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The 9 Ways Missionaries Say Goodbye

The 9 Ways Missionaries Say Goodbye

Saying goodbye.

It’s the elephant in every room, a silently acknowledged fact, a normal rhythm of a missionary’s life. Jesus commissioned us to “go into all the world”, and we know it’s not easy.

But how do you deal with so many goodbyes?

I’m a missionary kid, I’ve moved countries three times, and I’ve been in missions for over five years. Through all of these experiences, I’ve got a storehouse of goodbyes. I learned the hard way to process them—or else the grief caught up to me, one way or another.

When I finally started processing my own transitions, nine “types” appeared around me (and in me)—each dealing with their losses in a unique way.

It’s true, some behaviors can be coping mechanisms. But don’t dismiss an entire type’s characteristics just because you met someone who expressed them in an unhealthy way. Each person handles transition differently, and you can learn something valuable from every single one. 

Because going into all the world inevitably means saying goodbye to some of it.
And you’ll need all the support you can get.

So, here are nine types of missionaries—and the ways they say goodbye.


1. The Incurable Optimist

You don’t even know they’re in the middle of saying goodbye. Everything is awesome, they can’t wait for their new season, and God’s will is the best thing to happen to them.


2. The Sweet Reminiscer

This is the nostalgic one who shared 100 photos of your missions trip. They never miss an anniversary on social media, they organize Zoom reunions, and are constantly saying how thankful they were for the past season.


3. The Whistleblower

If you need to know what went wrong—ask the Whistleblower. They are completely aware of the weaknesses of your team or community. They do know missionaries are still humans who mess up—but this means Whistleblowers are generally relieved to say goodbye.


4. The Ghost

Everyone’s hugging, weeping goodbye—and suddenly, you realize this person vanished. Gone. Nowhere to be found. They disappear off your group chat, they become your distant memory... (until you bump into them in another country and they’re leading an entire ministry, but that’s besides the point).


5. The Netflix Binger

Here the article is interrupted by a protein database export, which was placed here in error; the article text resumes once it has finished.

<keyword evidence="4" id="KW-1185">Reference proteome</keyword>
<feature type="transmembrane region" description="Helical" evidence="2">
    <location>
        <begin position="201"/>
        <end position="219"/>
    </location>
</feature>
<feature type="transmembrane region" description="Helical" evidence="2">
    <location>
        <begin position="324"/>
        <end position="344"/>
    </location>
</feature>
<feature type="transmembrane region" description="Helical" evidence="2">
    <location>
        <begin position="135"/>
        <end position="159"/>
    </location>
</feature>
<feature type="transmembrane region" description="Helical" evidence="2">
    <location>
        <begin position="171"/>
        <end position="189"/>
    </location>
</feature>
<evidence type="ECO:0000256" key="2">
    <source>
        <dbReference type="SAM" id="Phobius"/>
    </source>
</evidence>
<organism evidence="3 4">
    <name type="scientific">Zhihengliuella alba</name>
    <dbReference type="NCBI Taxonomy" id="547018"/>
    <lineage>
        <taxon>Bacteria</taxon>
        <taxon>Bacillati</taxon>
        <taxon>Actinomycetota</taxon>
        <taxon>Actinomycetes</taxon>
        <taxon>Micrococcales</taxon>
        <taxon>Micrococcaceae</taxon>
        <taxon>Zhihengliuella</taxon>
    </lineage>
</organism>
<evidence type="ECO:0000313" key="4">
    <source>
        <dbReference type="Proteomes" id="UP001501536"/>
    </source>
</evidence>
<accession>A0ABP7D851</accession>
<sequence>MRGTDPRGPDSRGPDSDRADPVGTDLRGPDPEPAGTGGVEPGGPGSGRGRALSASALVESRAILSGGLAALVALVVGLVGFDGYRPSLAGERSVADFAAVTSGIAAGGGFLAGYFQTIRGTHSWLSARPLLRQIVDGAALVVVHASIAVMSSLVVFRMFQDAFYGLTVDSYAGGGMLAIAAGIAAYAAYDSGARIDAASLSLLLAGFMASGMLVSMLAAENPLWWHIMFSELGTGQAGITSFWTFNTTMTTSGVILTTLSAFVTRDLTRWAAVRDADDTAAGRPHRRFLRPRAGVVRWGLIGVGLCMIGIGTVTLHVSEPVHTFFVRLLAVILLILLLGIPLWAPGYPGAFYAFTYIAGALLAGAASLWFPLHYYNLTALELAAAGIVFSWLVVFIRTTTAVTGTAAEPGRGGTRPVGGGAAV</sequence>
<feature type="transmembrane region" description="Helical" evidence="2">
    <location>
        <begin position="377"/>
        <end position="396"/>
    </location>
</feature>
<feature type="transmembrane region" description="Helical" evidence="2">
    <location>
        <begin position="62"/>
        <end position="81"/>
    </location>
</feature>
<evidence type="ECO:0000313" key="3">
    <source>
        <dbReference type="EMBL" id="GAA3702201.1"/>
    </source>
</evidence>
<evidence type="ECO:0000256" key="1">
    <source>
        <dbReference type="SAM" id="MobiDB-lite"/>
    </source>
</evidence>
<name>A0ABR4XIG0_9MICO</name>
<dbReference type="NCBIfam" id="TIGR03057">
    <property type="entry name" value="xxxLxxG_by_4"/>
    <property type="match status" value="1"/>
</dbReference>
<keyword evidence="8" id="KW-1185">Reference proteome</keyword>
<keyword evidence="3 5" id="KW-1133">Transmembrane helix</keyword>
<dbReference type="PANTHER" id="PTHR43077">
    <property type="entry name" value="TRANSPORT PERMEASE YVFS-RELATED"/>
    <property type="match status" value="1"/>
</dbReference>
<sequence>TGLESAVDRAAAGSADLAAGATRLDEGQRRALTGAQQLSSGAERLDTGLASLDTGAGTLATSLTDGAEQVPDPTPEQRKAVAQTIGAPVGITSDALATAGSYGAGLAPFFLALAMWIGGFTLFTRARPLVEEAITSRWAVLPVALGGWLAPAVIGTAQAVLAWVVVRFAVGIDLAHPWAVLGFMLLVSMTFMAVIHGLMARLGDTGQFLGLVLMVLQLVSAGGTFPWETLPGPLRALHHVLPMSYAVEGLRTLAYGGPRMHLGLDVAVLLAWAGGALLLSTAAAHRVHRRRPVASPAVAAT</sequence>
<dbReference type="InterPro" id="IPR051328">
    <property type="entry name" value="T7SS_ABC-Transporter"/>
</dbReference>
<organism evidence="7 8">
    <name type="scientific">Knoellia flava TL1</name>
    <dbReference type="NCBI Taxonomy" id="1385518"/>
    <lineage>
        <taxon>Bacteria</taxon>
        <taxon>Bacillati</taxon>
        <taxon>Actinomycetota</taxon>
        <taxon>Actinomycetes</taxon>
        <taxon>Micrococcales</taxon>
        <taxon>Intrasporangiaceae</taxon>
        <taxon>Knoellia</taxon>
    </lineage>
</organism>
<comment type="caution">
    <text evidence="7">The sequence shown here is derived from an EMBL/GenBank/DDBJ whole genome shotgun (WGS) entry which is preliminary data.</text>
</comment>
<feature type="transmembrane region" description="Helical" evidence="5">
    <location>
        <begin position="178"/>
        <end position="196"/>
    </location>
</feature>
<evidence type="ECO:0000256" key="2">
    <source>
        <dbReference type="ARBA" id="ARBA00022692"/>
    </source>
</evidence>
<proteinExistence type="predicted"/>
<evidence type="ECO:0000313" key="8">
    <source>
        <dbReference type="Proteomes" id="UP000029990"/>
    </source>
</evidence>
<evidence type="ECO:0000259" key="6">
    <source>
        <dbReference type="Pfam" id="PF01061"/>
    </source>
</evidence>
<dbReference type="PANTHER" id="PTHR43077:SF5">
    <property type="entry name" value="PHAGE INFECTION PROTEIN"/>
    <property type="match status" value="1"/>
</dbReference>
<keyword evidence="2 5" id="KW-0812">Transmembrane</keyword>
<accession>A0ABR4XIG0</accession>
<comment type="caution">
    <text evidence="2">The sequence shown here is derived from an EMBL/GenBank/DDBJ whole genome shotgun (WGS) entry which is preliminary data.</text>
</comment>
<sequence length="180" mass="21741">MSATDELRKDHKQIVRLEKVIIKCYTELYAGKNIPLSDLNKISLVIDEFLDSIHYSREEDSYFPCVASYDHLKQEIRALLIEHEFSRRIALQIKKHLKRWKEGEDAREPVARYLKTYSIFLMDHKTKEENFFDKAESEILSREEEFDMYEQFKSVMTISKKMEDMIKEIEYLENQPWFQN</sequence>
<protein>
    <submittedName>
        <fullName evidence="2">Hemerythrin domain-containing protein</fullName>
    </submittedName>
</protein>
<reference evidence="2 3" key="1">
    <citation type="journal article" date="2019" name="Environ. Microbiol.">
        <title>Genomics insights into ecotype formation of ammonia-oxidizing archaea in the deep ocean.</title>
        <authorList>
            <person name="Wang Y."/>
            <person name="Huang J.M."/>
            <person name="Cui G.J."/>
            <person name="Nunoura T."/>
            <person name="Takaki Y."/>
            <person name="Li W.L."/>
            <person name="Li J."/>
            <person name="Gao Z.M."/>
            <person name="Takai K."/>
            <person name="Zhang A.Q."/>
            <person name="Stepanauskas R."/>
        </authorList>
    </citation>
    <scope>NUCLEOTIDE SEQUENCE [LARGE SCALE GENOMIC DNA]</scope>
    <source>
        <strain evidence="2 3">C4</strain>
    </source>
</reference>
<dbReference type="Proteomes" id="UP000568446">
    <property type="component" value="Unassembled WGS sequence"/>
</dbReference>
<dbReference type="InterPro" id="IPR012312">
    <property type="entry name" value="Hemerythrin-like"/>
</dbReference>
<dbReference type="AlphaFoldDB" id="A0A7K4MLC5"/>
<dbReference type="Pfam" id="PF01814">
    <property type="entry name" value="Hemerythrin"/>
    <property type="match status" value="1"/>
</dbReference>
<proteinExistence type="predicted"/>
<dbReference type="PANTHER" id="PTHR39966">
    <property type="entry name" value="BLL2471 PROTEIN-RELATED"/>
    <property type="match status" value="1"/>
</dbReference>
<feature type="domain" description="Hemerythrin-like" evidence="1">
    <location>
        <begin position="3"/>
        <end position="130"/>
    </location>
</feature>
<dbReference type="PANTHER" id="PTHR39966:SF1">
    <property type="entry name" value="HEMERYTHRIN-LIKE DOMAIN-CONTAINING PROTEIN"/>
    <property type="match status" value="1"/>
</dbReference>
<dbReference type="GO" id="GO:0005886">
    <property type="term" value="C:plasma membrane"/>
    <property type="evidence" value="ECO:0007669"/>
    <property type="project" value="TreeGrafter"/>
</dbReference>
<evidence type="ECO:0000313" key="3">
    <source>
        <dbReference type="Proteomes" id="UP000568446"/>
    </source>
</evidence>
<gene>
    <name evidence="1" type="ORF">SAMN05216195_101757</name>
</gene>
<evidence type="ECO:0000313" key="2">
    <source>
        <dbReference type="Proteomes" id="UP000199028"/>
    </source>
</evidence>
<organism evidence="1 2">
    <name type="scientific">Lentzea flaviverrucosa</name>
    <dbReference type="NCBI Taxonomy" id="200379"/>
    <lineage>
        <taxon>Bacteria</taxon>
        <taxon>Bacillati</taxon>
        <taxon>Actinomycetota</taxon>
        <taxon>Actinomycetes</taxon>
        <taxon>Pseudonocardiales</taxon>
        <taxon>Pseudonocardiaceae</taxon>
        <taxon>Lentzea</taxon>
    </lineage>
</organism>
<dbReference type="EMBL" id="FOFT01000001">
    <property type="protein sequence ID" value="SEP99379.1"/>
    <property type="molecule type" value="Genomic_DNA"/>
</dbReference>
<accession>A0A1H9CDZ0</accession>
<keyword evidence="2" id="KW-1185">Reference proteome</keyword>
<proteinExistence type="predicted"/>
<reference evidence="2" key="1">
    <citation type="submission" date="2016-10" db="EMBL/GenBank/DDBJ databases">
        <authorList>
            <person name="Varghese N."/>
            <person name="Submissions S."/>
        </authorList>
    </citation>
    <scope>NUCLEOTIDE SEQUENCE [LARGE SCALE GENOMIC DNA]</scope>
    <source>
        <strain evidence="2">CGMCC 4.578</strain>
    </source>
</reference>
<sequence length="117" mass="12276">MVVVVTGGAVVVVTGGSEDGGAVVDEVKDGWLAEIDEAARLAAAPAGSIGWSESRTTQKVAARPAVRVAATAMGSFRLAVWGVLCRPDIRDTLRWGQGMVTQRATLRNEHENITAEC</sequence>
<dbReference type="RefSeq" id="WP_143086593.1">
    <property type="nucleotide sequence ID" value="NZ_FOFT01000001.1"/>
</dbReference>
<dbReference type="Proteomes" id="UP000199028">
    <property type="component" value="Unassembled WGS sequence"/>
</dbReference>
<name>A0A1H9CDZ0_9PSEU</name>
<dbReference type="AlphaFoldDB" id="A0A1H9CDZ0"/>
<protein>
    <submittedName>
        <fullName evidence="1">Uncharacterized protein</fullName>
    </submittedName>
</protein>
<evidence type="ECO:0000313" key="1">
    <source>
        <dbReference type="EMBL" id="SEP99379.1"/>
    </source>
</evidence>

The Binger knows the best shows to watch across every single streaming platform. They’re completely okay with being in their pajamas all day, and know the importance of rest in an emotionally exhausting season.


6. The Tissue Soaker

Tissue Soakers come in two categories—the ones who carry tissues, and the ones you give toilet paper to because it’s the only thing on hand. They’re never afraid of tears, and somehow they get you to realize how sad goodbyes actually are.


7. The Internal Processor

Do they even care? On the surface, the Internal Processors look like they don’t. Everything is calm and normal. They spend a lot of time with their journal or staring off into space. Then they write you a farewell card, and next minute, you’re the Tissue Soaker.


8. The Seasoned Professional

This is another person who looks like they don’t care. But this is because they’ve moved a dozen times before, they have 10 long-distance friends, and can pack a suitcase in 5 minutes. The Seasoned Professional knows goodbyes aren’t forever, and figure they’ll see you again someday—you just don’t know where!


9. The All-of-the-Above

Chances are, if you’re in the process of saying goodbye, you won’t be just one type. Whether you’re optimistic, nostalgic, over it, ghosting, binging, weeping, processing, or nailing it—saying goodbye is never straightforward. Give yourself permission to feel opposite emotions at the same time. And remember—it’s going to be worth it.


“And everyone who has given up
houses or brothers or sisters
or father or mother or children or property,
for My sake,
will receive a hundred times
as much in return
and will inherit eternal life.”

-Matthew 19:29




The mission field has changed, but your mission is still the same.
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Published at Jul 9, 2020 . Authored by: Kayla Norris | YWAM Furnace NZ Media